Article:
Weather permitting, demolition work will be completed by May 26 for the 29 structures located along Jakes Creek Trail and Little River Trail. Both trails, which are also used as administrative roads, will be closed during the demolition work to accommodate heavy equipment. Access to the river near the near the structures will also be restricted during demolition. Little River Trail will be closed, Monday through Friday, from March 6 through March 24 to remove six structures in the area known as Millionaire’s Row. Jakes Creek Trail will be closed, Monday through Friday, from March 27 through May 26 to remove 23 structures in the area known as Society Hill. Crews have already salvaged useable items from the structures for use in preserving historic structures in the park.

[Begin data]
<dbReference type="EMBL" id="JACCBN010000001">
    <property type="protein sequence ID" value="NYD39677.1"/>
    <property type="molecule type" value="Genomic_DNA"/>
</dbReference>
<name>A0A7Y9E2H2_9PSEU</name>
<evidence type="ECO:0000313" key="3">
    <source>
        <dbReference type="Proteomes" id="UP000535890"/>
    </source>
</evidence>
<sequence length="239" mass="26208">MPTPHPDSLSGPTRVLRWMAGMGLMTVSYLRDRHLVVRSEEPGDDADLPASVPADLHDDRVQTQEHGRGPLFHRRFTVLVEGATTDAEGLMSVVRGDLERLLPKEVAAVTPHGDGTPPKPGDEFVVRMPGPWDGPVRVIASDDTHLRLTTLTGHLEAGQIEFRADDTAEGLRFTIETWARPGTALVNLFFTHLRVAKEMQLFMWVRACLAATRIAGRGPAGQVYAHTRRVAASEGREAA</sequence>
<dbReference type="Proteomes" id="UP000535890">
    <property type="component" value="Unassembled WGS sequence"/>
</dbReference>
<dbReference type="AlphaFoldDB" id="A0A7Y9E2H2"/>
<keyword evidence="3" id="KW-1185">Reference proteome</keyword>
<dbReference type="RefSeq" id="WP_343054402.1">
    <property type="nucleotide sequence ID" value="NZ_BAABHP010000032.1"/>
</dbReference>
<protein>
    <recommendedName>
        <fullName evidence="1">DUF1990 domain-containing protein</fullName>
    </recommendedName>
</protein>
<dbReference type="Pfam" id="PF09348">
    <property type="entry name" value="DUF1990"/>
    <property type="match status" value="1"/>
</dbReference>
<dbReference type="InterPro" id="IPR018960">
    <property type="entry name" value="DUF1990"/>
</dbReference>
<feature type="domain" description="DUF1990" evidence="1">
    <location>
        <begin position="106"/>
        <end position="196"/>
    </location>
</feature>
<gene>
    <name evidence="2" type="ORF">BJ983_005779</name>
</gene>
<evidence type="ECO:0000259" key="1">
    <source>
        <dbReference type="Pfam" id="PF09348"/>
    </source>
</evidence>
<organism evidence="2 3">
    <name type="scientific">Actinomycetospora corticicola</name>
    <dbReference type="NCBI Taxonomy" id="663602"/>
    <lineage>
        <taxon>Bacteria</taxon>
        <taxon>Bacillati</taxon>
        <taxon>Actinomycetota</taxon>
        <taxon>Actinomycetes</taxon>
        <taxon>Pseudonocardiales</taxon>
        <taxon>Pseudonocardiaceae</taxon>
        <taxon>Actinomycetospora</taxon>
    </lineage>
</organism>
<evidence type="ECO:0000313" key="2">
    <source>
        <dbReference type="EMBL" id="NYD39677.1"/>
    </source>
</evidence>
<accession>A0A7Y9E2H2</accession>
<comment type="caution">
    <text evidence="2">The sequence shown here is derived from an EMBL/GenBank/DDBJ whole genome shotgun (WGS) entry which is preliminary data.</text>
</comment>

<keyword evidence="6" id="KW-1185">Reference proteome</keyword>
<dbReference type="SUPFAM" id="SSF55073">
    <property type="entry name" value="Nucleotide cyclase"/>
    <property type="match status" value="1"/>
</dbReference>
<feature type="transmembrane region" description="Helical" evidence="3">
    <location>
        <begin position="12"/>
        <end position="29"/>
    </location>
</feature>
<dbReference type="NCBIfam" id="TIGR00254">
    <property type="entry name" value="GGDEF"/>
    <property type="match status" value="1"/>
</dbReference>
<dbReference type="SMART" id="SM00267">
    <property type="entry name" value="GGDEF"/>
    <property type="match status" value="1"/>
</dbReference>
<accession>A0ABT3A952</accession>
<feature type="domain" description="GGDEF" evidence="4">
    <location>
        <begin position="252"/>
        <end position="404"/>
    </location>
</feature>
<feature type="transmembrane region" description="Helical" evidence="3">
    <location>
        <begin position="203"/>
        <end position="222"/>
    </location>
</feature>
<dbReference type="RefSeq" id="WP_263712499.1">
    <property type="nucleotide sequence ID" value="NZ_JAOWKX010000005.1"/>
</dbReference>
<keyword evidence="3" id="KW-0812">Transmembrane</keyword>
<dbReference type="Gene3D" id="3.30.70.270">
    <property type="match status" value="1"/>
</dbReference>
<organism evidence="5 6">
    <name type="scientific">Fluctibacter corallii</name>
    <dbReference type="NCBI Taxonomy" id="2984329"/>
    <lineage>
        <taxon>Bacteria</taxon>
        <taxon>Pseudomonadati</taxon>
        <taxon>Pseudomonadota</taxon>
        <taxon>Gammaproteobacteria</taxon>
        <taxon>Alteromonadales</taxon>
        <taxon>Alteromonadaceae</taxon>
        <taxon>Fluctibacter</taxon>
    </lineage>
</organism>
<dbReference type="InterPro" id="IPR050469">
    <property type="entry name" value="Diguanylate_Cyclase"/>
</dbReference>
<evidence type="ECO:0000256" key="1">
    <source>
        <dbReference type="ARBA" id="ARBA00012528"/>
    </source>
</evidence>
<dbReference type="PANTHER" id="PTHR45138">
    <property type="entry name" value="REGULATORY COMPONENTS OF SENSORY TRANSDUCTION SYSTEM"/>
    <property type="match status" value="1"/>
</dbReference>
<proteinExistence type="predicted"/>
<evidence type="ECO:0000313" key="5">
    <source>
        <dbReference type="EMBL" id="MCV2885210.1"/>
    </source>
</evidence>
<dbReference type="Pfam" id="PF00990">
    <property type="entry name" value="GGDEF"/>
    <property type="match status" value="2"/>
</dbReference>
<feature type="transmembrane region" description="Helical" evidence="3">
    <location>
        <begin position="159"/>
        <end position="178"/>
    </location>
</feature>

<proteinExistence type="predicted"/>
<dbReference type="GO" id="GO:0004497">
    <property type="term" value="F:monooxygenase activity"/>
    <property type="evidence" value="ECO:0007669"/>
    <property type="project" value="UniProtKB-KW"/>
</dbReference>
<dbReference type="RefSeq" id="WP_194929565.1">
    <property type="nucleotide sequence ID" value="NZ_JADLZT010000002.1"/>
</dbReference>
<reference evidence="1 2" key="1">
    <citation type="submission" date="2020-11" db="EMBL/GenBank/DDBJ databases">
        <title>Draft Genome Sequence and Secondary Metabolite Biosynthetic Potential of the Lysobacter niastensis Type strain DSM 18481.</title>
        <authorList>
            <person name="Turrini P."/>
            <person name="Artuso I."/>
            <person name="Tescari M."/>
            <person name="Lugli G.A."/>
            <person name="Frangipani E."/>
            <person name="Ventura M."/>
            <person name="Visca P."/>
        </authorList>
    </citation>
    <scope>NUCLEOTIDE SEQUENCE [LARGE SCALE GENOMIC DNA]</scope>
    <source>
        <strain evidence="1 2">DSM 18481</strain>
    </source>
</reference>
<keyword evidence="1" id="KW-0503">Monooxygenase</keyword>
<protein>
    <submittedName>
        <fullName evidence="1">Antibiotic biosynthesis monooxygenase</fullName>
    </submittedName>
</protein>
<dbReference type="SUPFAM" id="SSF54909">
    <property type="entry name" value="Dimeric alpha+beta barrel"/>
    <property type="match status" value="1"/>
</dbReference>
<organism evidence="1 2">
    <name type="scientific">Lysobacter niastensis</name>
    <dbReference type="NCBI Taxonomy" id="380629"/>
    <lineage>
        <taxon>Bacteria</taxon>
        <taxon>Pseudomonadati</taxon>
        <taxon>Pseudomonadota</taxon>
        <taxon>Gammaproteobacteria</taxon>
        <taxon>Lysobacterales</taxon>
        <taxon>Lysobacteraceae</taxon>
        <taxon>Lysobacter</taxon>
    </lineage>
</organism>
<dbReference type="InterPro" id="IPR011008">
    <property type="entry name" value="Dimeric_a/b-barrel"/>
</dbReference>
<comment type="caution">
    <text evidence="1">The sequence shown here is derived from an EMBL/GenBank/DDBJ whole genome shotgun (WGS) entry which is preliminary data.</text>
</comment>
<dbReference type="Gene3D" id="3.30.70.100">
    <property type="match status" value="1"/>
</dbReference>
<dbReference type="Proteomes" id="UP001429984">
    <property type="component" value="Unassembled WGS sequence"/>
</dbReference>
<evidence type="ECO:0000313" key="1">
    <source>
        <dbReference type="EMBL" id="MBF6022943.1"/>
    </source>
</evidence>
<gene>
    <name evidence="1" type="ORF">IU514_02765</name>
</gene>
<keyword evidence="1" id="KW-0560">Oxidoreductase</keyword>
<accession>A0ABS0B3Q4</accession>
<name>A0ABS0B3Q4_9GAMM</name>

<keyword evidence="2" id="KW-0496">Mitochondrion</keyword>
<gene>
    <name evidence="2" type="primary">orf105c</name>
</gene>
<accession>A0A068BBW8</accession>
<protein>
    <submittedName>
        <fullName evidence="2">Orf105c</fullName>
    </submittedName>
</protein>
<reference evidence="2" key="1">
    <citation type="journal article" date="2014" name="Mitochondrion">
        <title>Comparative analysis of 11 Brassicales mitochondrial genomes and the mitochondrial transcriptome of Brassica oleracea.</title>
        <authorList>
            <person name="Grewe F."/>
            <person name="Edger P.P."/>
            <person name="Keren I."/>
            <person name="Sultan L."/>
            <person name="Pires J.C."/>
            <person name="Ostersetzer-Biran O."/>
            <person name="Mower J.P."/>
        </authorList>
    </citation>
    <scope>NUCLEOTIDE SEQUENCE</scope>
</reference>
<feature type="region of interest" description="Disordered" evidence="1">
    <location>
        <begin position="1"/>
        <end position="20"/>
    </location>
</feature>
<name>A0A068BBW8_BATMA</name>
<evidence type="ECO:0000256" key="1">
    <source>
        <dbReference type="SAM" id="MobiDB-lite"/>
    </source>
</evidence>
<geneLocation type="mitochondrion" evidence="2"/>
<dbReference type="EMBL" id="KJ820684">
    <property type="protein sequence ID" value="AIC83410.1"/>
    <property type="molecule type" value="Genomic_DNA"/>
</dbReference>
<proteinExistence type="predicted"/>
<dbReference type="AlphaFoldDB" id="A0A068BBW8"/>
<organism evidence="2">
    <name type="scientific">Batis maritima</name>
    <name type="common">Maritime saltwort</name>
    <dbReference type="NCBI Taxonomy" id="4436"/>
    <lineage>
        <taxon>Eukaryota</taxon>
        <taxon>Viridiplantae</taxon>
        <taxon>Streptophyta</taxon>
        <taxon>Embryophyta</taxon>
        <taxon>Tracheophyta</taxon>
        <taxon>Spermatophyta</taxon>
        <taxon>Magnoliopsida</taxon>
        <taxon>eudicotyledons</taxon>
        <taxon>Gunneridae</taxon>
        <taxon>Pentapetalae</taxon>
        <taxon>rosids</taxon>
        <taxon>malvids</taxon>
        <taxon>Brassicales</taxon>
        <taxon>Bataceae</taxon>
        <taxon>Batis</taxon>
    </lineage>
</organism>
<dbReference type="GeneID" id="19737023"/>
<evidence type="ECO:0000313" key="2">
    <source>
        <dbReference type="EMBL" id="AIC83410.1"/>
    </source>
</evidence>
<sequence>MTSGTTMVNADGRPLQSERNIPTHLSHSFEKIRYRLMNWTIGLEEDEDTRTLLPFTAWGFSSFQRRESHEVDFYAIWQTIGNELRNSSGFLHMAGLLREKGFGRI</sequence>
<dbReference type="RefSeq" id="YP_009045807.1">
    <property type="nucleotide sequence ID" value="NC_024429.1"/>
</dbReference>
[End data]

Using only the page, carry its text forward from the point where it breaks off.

From 1992 through 2008, the park entered into a series of public planning efforts including an Environmental Impact Study (EIS) that led to the 2009 MOU and an amendment to the park’s General Management Plan defining the disposition of the 74 remaining structures in the Elkmont Historic District. The EIS defined a full range of possible actions in seven alternatives for management of the historic district with the expected impacts and projected costs of each alternative. These alternatives ranged from full removal of all buildings as described in the park’s 1982 General Management Plan to incrementally greater preservation and reuse of the buildings for a variety of purposes with costs estimated between $1.4 million to over $30 million. As specified in the decision documents, 19 structures were designated to be preserved for public visitation, while 55 structures were identified for demolition. To date, two structures have been fully restored and four have been removed. Park officials continue to seek funding to complete the needed work.